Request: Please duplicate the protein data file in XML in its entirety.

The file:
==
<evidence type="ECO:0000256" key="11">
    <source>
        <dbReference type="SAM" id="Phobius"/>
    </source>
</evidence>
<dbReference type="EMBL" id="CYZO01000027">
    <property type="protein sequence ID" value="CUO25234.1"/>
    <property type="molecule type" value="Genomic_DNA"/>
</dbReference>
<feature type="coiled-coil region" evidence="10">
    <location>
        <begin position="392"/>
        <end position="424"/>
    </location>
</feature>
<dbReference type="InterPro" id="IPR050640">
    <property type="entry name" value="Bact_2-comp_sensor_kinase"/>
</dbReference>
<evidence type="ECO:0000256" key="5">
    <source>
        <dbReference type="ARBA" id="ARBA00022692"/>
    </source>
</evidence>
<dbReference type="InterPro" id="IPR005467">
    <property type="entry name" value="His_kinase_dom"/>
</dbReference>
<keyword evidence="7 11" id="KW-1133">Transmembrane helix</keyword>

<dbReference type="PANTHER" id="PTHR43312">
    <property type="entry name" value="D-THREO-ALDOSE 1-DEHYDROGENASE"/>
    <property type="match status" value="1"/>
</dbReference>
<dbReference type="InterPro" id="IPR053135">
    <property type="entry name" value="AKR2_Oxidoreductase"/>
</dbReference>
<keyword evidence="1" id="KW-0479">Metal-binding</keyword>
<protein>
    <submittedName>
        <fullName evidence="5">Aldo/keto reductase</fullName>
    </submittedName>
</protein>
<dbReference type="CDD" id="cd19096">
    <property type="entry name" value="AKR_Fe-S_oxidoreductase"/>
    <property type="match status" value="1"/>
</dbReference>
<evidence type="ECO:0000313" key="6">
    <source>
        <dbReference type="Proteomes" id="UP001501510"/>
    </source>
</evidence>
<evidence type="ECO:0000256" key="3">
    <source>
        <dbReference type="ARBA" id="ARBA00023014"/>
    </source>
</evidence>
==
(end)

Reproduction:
<evidence type="ECO:0000256" key="11">
    <source>
        <dbReference type="SAM" id="Phobius"/>
    </source>
</evidence>
<dbReference type="EMBL" id="CYZO01000027">
    <property type="protein sequence ID" value="CUO25234.1"/>
    <property type="molecule type" value="Genomic_DNA"/>
</dbReference>
<feature type="coiled-coil region" evidence="10">
    <location>
        <begin position="392"/>
        <end position="424"/>
    </location>
</feature>
<dbReference type="InterPro" id="IPR050640">
    <property type="entry name" value="Bact_2-comp_sensor_kinase"/>
</dbReference>
<evidence type="ECO:0000256" key="5">
    <source>
        <dbReference type="ARBA" id="ARBA00022692"/>
    </source>
</evidence>
<dbReference type="InterPro" id="IPR005467">
    <property type="entry name" value="His_kinase_dom"/>
</dbReference>
<keyword evidence="7 11" id="KW-1133">Transmembrane helix</keyword>

<dbReference type="PANTHER" id="PTHR43312">
    <property type="entry name" value="D-THREO-ALDOSE 1-DEHYDROGENASE"/>
    <property type="match status" value="1"/>
</dbReference>
<dbReference type="InterPro" id="IPR053135">
    <property type="entry name" value="AKR2_Oxidoreductase"/>
</dbReference>
<keyword evidence="1" id="KW-0479">Metal-binding</keyword>
<protein>
    <submittedName>
        <fullName evidence="5">Aldo/keto reductase</fullName>
    </submittedName>
</protein>
<dbReference type="CDD" id="cd19096">
    <property type="entry name" value="AKR_Fe-S_oxidoreductase"/>
    <property type="match status" value="1"/>
</dbReference>
<evidence type="ECO:0000313" key="6">
    <source>
        <dbReference type="Proteomes" id="UP001501510"/>
    </source>
</evidence>
<evidence type="ECO:0000256" key="3">
    <source>
        <dbReference type="ARBA" id="ARBA00023014"/>
    </source>
</evidence>